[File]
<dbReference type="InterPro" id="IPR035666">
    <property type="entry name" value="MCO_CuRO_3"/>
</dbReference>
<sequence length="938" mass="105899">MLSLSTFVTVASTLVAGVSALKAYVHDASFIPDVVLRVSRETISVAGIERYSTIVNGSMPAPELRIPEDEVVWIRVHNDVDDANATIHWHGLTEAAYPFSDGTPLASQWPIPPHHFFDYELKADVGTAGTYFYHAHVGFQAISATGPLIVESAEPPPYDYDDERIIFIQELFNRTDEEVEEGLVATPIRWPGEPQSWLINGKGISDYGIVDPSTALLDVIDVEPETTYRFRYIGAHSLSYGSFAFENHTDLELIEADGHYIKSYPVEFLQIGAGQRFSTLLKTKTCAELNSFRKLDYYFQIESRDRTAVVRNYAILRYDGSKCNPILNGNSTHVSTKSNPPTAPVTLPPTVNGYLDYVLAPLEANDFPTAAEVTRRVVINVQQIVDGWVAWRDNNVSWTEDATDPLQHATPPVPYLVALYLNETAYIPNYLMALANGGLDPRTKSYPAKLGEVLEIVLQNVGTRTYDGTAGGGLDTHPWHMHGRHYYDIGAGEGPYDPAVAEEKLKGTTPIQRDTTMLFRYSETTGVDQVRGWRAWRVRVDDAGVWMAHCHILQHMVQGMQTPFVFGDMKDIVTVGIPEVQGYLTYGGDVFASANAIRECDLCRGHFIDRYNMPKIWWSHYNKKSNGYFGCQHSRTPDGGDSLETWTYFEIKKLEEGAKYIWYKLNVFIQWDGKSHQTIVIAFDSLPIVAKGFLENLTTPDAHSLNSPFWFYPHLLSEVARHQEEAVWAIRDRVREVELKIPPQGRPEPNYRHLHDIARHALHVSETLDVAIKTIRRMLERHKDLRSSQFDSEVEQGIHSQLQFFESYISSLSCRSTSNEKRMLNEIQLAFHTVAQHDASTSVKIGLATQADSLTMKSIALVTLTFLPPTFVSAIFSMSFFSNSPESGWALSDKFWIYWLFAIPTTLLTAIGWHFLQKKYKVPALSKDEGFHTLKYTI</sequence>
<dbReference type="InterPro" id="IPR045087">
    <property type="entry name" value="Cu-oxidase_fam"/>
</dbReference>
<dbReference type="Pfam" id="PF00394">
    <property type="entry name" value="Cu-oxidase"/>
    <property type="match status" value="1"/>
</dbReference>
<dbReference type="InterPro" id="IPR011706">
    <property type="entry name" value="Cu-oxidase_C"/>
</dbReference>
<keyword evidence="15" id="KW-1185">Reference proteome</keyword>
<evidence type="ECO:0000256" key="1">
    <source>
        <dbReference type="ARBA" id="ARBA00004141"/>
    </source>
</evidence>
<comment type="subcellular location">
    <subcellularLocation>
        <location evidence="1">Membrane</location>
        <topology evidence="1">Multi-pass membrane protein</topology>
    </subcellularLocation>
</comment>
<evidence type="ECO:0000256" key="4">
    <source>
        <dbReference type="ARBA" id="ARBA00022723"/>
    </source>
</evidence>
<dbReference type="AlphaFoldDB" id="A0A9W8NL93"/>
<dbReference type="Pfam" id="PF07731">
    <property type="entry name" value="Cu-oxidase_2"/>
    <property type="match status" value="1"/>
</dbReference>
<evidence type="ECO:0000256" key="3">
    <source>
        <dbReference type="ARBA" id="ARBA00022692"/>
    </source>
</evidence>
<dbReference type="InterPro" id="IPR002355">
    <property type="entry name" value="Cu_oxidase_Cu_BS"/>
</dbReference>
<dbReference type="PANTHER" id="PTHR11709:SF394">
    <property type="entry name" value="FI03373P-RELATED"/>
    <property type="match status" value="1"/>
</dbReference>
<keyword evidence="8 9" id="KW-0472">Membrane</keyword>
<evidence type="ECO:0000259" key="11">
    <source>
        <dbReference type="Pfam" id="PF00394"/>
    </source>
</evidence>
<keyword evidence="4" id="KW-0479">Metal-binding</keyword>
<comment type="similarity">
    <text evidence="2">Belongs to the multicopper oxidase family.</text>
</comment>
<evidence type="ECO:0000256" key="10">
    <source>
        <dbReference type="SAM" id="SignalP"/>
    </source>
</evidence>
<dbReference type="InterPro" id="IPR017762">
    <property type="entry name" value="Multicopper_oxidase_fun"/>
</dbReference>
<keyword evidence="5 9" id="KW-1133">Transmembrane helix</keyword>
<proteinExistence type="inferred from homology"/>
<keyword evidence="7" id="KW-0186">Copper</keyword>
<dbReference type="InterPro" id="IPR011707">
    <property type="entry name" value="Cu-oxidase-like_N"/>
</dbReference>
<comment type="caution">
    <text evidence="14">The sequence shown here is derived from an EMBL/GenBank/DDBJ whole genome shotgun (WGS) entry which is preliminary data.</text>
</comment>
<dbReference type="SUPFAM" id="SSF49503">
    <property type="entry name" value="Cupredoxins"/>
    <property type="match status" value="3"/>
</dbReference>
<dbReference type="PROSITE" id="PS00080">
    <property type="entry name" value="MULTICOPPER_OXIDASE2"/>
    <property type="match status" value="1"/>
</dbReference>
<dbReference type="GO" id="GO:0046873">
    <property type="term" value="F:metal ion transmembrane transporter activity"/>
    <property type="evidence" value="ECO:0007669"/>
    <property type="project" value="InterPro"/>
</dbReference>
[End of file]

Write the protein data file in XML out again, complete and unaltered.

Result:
<dbReference type="InterPro" id="IPR035666">
    <property type="entry name" value="MCO_CuRO_3"/>
</dbReference>
<sequence length="938" mass="105899">MLSLSTFVTVASTLVAGVSALKAYVHDASFIPDVVLRVSRETISVAGIERYSTIVNGSMPAPELRIPEDEVVWIRVHNDVDDANATIHWHGLTEAAYPFSDGTPLASQWPIPPHHFFDYELKADVGTAGTYFYHAHVGFQAISATGPLIVESAEPPPYDYDDERIIFIQELFNRTDEEVEEGLVATPIRWPGEPQSWLINGKGISDYGIVDPSTALLDVIDVEPETTYRFRYIGAHSLSYGSFAFENHTDLELIEADGHYIKSYPVEFLQIGAGQRFSTLLKTKTCAELNSFRKLDYYFQIESRDRTAVVRNYAILRYDGSKCNPILNGNSTHVSTKSNPPTAPVTLPPTVNGYLDYVLAPLEANDFPTAAEVTRRVVINVQQIVDGWVAWRDNNVSWTEDATDPLQHATPPVPYLVALYLNETAYIPNYLMALANGGLDPRTKSYPAKLGEVLEIVLQNVGTRTYDGTAGGGLDTHPWHMHGRHYYDIGAGEGPYDPAVAEEKLKGTTPIQRDTTMLFRYSETTGVDQVRGWRAWRVRVDDAGVWMAHCHILQHMVQGMQTPFVFGDMKDIVTVGIPEVQGYLTYGGDVFASANAIRECDLCRGHFIDRYNMPKIWWSHYNKKSNGYFGCQHSRTPDGGDSLETWTYFEIKKLEEGAKYIWYKLNVFIQWDGKSHQTIVIAFDSLPIVAKGFLENLTTPDAHSLNSPFWFYPHLLSEVARHQEEAVWAIRDRVREVELKIPPQGRPEPNYRHLHDIARHALHVSETLDVAIKTIRRMLERHKDLRSSQFDSEVEQGIHSQLQFFESYISSLSCRSTSNEKRMLNEIQLAFHTVAQHDASTSVKIGLATQADSLTMKSIALVTLTFLPPTFVSAIFSMSFFSNSPESGWALSDKFWIYWLFAIPTTLLTAIGWHFLQKKYKVPALSKDEGFHTLKYTI</sequence>
<dbReference type="InterPro" id="IPR045087">
    <property type="entry name" value="Cu-oxidase_fam"/>
</dbReference>
<dbReference type="Pfam" id="PF00394">
    <property type="entry name" value="Cu-oxidase"/>
    <property type="match status" value="1"/>
</dbReference>
<dbReference type="InterPro" id="IPR011706">
    <property type="entry name" value="Cu-oxidase_C"/>
</dbReference>
<keyword evidence="15" id="KW-1185">Reference proteome</keyword>
<evidence type="ECO:0000256" key="1">
    <source>
        <dbReference type="ARBA" id="ARBA00004141"/>
    </source>
</evidence>
<comment type="subcellular location">
    <subcellularLocation>
        <location evidence="1">Membrane</location>
        <topology evidence="1">Multi-pass membrane protein</topology>
    </subcellularLocation>
</comment>
<evidence type="ECO:0000256" key="4">
    <source>
        <dbReference type="ARBA" id="ARBA00022723"/>
    </source>
</evidence>
<dbReference type="AlphaFoldDB" id="A0A9W8NL93"/>
<dbReference type="Pfam" id="PF07731">
    <property type="entry name" value="Cu-oxidase_2"/>
    <property type="match status" value="1"/>
</dbReference>
<evidence type="ECO:0000256" key="3">
    <source>
        <dbReference type="ARBA" id="ARBA00022692"/>
    </source>
</evidence>
<dbReference type="InterPro" id="IPR002355">
    <property type="entry name" value="Cu_oxidase_Cu_BS"/>
</dbReference>
<dbReference type="PANTHER" id="PTHR11709:SF394">
    <property type="entry name" value="FI03373P-RELATED"/>
    <property type="match status" value="1"/>
</dbReference>
<keyword evidence="8 9" id="KW-0472">Membrane</keyword>
<evidence type="ECO:0000259" key="11">
    <source>
        <dbReference type="Pfam" id="PF00394"/>
    </source>
</evidence>
<keyword evidence="4" id="KW-0479">Metal-binding</keyword>
<comment type="similarity">
    <text evidence="2">Belongs to the multicopper oxidase family.</text>
</comment>
<evidence type="ECO:0000256" key="10">
    <source>
        <dbReference type="SAM" id="SignalP"/>
    </source>
</evidence>
<dbReference type="InterPro" id="IPR017762">
    <property type="entry name" value="Multicopper_oxidase_fun"/>
</dbReference>
<keyword evidence="5 9" id="KW-1133">Transmembrane helix</keyword>
<proteinExistence type="inferred from homology"/>
<keyword evidence="7" id="KW-0186">Copper</keyword>
<dbReference type="InterPro" id="IPR011707">
    <property type="entry name" value="Cu-oxidase-like_N"/>
</dbReference>
<comment type="caution">
    <text evidence="14">The sequence shown here is derived from an EMBL/GenBank/DDBJ whole genome shotgun (WGS) entry which is preliminary data.</text>
</comment>
<dbReference type="SUPFAM" id="SSF49503">
    <property type="entry name" value="Cupredoxins"/>
    <property type="match status" value="3"/>
</dbReference>
<dbReference type="PROSITE" id="PS00080">
    <property type="entry name" value="MULTICOPPER_OXIDASE2"/>
    <property type="match status" value="1"/>
</dbReference>
<dbReference type="GO" id="GO:0046873">
    <property type="term" value="F:metal ion transmembrane transporter activity"/>
    <property type="evidence" value="ECO:0007669"/>
    <property type="project" value="InterPro"/>
</dbReference>